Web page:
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Publication numberUS7701353 B1
Publication typeGrant
Application numberUS 11/618,133
Publication dateApr 20, 2010
Filing dateDec 29, 2006
Priority dateDec 30, 2005
Fee statusPaid
Also published asUS20100205119
Publication number11618133, 618133, US 7701353 B1, US 7701353B1, US-B1-7701353, US7701353 B1, US7701353B1
InventorsCarlos W. Moreno
Original AssigneeMoreno Carlos W
Export CitationBiBTeX, EndNote, RefMan
External Links: USPTO, USPTO Assignment, Espacenet
Individual system performance management
US 7701353 B1
Abstract
Individual System Performance Management apparatus employs in one manifestation Sequential Empirical Optimization (SEO) in its illustrative version to manage a sequence of periodic readjustment to adjust inputs of an input/output system with the aim to maximize the cumulative sequence of overall value delivered by the system. SEO continually updates its learning from the stored run data. In this discussion, the term “adjusting” control inputs is used the same as “setting” control inputs, including adjusting or setting things by hand.
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Claims(11)
1. An individual system performance management device said device adapted to provide adjustment advice for continual near-best operating performance of said system; said device incorporating algorithmic analysis/synthesis within the device such that said device refines its learning about said system's response as operating data is collected; said device further providing updated adjustment management advice; said device being further adapted to detect abnormal behavior for expert analysis and resolution and to provide dynamic awareness for when there are changing conditions; and wherein the device is adapted to perform both forward analysis and backward analysis, where forward analysis is based on an estimated input and backward analysis is based on an estimated output.
2. The device of claim 1 where said algorithmic analysis/synthesis is accomplished by Sequential Empirical Optimization.
3. The device of claim 1 where said system is a management system for a patient with a chronic disease adapted to provide disease management advice under usual states for that disease, said advice being focused on what said patient should or could do and being tailored to the specific conditions and response of the patient.
4. The device of claim 3 wherein said chronic disease is diabetes.
5. The device of claim 1 wherein said analysis is accomplished locally.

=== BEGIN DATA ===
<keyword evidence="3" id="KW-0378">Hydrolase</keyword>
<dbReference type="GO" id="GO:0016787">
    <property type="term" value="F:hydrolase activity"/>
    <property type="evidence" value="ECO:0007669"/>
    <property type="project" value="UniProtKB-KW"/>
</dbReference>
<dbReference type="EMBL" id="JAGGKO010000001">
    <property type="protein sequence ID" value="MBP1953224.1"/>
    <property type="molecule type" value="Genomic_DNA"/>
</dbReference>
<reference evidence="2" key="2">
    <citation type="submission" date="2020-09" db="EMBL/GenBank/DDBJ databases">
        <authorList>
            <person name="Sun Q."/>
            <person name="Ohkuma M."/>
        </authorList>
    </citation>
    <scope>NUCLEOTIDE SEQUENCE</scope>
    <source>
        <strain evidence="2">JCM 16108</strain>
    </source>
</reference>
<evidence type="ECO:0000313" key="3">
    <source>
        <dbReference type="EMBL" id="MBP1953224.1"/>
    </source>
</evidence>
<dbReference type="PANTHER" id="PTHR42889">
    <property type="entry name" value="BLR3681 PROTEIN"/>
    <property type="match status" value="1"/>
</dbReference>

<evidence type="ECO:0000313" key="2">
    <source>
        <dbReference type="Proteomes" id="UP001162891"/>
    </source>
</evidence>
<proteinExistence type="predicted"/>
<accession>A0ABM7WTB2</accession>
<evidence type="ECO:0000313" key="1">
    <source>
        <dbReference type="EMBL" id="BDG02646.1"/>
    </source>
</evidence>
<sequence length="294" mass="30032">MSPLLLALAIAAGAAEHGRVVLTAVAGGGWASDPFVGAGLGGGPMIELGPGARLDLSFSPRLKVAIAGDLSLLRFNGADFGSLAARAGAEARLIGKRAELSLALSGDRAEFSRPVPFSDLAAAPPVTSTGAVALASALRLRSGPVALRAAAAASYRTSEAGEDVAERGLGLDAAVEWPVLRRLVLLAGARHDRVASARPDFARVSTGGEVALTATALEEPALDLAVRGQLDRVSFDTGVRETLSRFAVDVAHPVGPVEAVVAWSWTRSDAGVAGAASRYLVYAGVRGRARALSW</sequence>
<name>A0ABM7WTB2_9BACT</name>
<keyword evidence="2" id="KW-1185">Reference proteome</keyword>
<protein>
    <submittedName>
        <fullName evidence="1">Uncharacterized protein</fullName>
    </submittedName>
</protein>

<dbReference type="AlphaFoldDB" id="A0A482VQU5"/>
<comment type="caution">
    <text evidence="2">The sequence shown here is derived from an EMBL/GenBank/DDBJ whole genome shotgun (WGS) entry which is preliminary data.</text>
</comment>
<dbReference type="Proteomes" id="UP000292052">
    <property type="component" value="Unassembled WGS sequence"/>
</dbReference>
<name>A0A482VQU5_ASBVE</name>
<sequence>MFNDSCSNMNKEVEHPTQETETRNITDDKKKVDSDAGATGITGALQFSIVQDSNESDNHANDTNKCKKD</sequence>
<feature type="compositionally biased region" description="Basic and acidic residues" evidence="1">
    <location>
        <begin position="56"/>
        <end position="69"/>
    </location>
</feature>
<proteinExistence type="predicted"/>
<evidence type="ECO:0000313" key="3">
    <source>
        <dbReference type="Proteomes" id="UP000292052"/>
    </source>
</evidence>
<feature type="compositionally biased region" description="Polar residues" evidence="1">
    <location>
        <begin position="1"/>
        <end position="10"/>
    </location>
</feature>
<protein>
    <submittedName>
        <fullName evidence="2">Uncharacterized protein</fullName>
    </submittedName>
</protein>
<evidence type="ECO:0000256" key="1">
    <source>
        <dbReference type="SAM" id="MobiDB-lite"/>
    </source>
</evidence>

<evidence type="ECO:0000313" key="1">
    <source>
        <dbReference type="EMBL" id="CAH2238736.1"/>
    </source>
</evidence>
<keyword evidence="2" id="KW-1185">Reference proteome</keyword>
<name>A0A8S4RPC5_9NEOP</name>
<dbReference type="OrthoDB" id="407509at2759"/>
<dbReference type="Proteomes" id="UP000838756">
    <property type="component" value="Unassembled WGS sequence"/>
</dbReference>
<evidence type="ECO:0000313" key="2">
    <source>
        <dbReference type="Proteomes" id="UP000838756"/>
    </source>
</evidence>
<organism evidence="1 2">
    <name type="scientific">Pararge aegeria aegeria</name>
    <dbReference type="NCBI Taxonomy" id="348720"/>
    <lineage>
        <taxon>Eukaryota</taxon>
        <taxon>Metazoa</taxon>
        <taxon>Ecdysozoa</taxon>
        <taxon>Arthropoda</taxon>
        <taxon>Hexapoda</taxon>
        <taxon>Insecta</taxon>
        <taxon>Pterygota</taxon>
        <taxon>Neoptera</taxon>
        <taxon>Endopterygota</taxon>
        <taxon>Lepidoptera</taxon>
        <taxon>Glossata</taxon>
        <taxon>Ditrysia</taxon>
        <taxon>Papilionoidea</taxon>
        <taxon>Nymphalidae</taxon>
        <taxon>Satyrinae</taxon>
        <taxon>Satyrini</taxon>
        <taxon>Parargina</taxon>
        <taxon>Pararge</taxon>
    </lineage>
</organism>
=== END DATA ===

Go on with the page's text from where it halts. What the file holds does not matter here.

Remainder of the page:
6. The device of claim 1 wherein said analysis is accomplished by a centrally-located server.
7. The device of claim 3 wherein said device generates suggested treatment based upon individual response.
8. The device of claim 3 wherein patient data is collected by one or more medical sensor devices.
9. The device of claim 3 wherein when said device detects abnormalities and directs said patient to obtain further advice and diagnosis by medical experts.
10. The device of claim 3 wherein the determination of treatment is determined by recording and analyzing said patient's response to conditions.
11. The device of claim 3 wherein said device is dynamic in that it is adapted to consider changes in individual response as a function of time.
Description
CROSS REFERENCE TO RELATED APPLICATIONS

The present application hereby claims the benefit of the provisional patent application of the same title, Ser. No. 60/755,534, filed on 30 Dec. 2005, the disclosure of which is hereby incorporated by reference in its entirety.

FIELD OF THE INVENTION

The present invention relates, in general, to devices to optimize operating performance of existing systems, by managing better and dynamically the adjustable decision inputs, and in one embodiment learning and refining how to do so by the continual collection of operating data.

BRIEF DESCRIPTION OF THE FIGURES

The accompanying drawings, which are incorporated in and constitute a part of this specification, illustrate embodiments of the invention, and, together with the general description of the invention given above, and the detailed description of the embodiments given below, serve to explain the principles of the present invention.

FIG. 1 is a block diagram of an Individual System Performance Management apparatus.

FIG. 2 is a diagram depicting an Effective Operating Area to satisfy an optimization requirement for the area of acceptable output means.

FIG. 3 is a plot of results from the Individual System Performance Management apparatus.

FIG. 4 is another plot of results from the Individual System Performance Management apparatus.

DETAILED DESCRIPTION OF THE INVENTION

The Individual System Performance Management (ISPM) advises decisions to manage the operations of an individual input/output (I/O) system to improve its operating performance. Depending on the uses and circumstances the decisions may be implemented automatically. ISPM is a device with multi-input, multi-output logic that uses data and mathematics to learn and aid the user in how to achieve better overall performance with an existing system.